They rush to ask Sang-ah about the incident, and she agrees if it will help find In-tae. He finds nothing, but he says that Sang-ah’s memories weren’t erased… she was carried unconscious to the site of the incident. Sang-ah does remember being hospitalized for carbon monoxide poisoning, but she recalls nothing of the people who died.
In private, Sun-mi asks Dong Baek what exactly he’s looking for. He says that Jae-gyu’s alibis check out, but as he’s complaining that she doesn’t trust his ability, Sun-mi’s attention is drawn by a picture on the wall. Little Hyun-soo had drawn two men and a woman standing on some kind of grid, and under one man’s feet is a black face with red eyes.
It reminds Sun-mi and Dong Baek of that night at Jae-gyu’s house, and Hyun-soo tells them that it’s a drawing of the “underground monster.” Dong Baek reads the boy’s memories and sees that when he and Sun-mi were confronting Jae-gyu, a hand had reached up through the grate he was standing on to touch his foot.
Aside from being terrifying, this confirms that the Eraser needs to make physical contact in order to alter someone’s memories. Dong Baek and Sun-mi hurry to Jae-gyu’s home and pull up the grate, which leads into the underground passage. They follow the passage to the dressing room under Jae-gyu’s greenhouse.
Dong Baek enters the dressing room, but Sun-mi hears a strange noise and follows it to another room off the passage. In the corner is a huddled figure, so Sun-mi draws her gun and orders the person to put their hands over their head. The person stands, and they’re wearing a black hood and mask.
The person steps towards Sun-mi, and she fires.
Dong Baek visits Kyung-man and Tae-gu again, alone this time. He gives Kyung-man a bag and says that it’s for people whose memory he’s read. It’s full of cash, and Dong Baek swears that it’s from a research foundation, not him, nope, not him at all. He hurries away before Kyung-man can return the money.
So, Jae-gyu isn’t innocent — he did commit the Eraser’s murders twenty years ago — but he’s not the Eraser. Plus, he’s always been mentally ill, so it’s no wonder he’s been acting so strange with Dong Baek and Sun-mi. This is all probably very triggering and terrifying for him, especially since he wants so badly to save Sang-ah and HS, who are the only family he has in the world. It was both sweet and sad to see Jae-gyu so heartbroken at the betrayal of Sang-ah’s mother, someone he cared for so much. Of course, that bloody ritual was disturbing, and Jae-gyu definitely killed Sang-ah’s mother and biological father, but I can kind of see how, in the mind of someone with severe mental illness, he thought he was doing the right thing to save the life of a little girl.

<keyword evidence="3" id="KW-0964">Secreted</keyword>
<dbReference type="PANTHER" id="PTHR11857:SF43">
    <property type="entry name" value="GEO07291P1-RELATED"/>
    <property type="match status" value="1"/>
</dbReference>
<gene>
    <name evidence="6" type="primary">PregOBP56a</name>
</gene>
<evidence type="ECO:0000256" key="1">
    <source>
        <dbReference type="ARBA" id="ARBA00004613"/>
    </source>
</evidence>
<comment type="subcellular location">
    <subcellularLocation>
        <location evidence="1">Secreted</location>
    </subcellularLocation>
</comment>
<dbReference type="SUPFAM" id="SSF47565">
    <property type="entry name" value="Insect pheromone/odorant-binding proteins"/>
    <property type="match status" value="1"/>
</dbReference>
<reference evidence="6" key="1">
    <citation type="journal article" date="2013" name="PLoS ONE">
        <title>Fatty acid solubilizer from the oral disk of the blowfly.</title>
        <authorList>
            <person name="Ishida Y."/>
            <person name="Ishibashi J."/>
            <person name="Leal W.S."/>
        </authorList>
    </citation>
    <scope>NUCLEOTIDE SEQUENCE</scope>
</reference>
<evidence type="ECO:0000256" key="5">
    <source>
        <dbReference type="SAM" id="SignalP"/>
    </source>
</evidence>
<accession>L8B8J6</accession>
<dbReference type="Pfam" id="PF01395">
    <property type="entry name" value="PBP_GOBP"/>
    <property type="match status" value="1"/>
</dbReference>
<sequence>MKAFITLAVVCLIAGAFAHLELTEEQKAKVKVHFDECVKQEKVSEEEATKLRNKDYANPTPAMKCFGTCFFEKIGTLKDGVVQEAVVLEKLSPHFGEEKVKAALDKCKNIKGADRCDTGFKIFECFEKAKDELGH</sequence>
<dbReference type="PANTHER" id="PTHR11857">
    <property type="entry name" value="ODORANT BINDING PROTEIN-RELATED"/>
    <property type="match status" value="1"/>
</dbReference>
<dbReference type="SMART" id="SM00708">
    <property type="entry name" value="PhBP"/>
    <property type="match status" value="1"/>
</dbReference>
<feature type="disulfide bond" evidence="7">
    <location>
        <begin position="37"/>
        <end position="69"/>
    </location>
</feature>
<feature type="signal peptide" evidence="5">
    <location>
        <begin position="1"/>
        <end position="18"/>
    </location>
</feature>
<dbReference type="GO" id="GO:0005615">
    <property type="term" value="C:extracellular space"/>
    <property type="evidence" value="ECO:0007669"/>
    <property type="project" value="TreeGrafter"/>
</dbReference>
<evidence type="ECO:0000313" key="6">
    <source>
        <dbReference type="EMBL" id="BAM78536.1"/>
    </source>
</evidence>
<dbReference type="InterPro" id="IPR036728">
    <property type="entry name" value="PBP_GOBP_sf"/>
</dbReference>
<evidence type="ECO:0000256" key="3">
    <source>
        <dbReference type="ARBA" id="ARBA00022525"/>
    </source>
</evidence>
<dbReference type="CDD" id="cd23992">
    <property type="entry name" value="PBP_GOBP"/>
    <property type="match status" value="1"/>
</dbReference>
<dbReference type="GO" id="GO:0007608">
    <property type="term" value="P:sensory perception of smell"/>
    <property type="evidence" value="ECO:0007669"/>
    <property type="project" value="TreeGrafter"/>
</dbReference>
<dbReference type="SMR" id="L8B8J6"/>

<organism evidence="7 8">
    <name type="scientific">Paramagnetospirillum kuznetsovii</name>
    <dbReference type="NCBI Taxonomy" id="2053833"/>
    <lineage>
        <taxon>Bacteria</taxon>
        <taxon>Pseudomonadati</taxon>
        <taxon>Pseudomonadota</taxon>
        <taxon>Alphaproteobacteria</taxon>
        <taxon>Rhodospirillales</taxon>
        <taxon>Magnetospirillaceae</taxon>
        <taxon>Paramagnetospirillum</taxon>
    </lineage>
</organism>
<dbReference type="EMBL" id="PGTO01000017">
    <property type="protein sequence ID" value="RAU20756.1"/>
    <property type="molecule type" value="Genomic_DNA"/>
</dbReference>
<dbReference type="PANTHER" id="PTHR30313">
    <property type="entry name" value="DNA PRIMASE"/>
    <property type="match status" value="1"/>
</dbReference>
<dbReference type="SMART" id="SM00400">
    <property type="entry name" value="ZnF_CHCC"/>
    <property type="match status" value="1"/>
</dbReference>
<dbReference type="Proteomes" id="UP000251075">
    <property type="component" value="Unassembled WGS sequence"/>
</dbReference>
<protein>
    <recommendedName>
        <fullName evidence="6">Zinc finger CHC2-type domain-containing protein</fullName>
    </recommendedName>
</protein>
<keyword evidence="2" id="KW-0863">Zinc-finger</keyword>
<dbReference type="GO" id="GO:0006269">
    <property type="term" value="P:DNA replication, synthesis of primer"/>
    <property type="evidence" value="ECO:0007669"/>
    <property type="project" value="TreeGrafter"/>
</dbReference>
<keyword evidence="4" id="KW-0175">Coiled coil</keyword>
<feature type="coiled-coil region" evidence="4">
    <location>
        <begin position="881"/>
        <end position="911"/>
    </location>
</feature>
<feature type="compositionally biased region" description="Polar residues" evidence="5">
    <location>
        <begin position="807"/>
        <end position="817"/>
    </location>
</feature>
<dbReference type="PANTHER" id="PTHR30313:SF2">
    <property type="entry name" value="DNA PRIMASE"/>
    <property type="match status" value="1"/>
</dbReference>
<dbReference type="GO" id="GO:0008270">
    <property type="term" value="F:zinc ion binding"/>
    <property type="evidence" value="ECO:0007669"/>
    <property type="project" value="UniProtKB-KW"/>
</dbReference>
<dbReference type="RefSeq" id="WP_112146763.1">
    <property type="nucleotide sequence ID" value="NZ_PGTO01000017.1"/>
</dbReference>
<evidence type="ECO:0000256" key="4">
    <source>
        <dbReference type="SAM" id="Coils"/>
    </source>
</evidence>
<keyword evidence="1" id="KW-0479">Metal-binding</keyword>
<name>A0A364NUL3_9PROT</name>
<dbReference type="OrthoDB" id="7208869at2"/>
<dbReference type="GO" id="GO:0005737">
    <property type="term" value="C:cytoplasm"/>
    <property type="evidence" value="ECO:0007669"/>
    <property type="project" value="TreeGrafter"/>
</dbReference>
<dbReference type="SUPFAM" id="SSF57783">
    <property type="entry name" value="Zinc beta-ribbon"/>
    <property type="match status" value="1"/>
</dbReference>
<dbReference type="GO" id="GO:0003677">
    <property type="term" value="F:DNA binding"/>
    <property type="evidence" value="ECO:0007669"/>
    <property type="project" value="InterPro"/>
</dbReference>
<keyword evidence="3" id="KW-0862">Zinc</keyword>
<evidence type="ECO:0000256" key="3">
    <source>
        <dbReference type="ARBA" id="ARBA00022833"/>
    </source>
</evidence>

I flip-flop back and forth between suspecting Deputy Chief Lee as the Eraser, and thinking that maybe he’s just an accomplice. He’s definitely up to something — it’s strange how he helps and urges Sun-mi to find the culprit, but then sometimes he purposely hinders her investigation. The way he watched Sun-mi interrogate Jae-gyu but told everyone not to mention that he was there was really suspicious… but then he might have been doing something completely innocent like evaluating her for a promotion. He’s difficult to read and impossible to predict (and my hat’s off to Jo Sung-ha for his portrayal of the enigmatic detective), and I’m very curious as to how he fits into all this.
I’m actually starting to seriously consider that the Eraser might be a woman. For one thing, this show loves its twists and misdirections, and it would be a helluva twist if the Eraser turns out to be a woman hiding in plain site, when everyone is looking for a man. Plus, every time we’ve seen the Eraser, even though they are completely covered, I’ve noticed that they have a slight build. I’ve seen that the Eraser has slim ankles and narrow shoulders, and I just can’t help but think that he might be a she. The only evidence otherwise is the hand with the scar that we saw in Jae-gyu’s memory, which looked very male. But Jae-gyu is not exactly a reliable witness, especially since the Eraser has taken care to remove every memory of them that he’s ever had.
I want to know more — a lot more — about Dong Baek himself. We still know very little about him personally, and why he’s been told that his mother’s death was all his fault. It seems too easy to assume that Dong Baek’s ability drew the Eraser to him, and even if that were true (didn’t he say that his abilities didn’t manifest until his teens?), why would that prompt the Eraser to kill his mother and erase his entire memory? Unless Dong Baek’s mother was responsible for the unfair death of someone else, her murder would be completely out of character for the Eraser. I just don’t think it can be that simple, though. And I don’t understand why people keep suggesting that he might be the Eraser, because he was only a child at the time of the first murders and it was before his own powers even emerged.
And one last thing — it occurs to me that, if the Eraser was using Jae-gyu to commit their “justice” murders twenty years ago, then won’t they be doing the same thing now? Jae-gyu says that he’s not committing the recent murders, but there’s no reason why the Eraser would change their method and suddenly start doing the murders themselves. I think that, if they used a proxy then, then they’re almost certainly using a proxy now (and my suspicions are on Sang-ah’s husband, because a) why would the Eraser stray far from the family they’re already stalking, and b) Sang-ah’s husband has mysteriously disappeared). So Dong Baek and Sun-mi don’t just have to find the Eraser, but the person who’s being forced to enact the murders, and save them from this nightmare.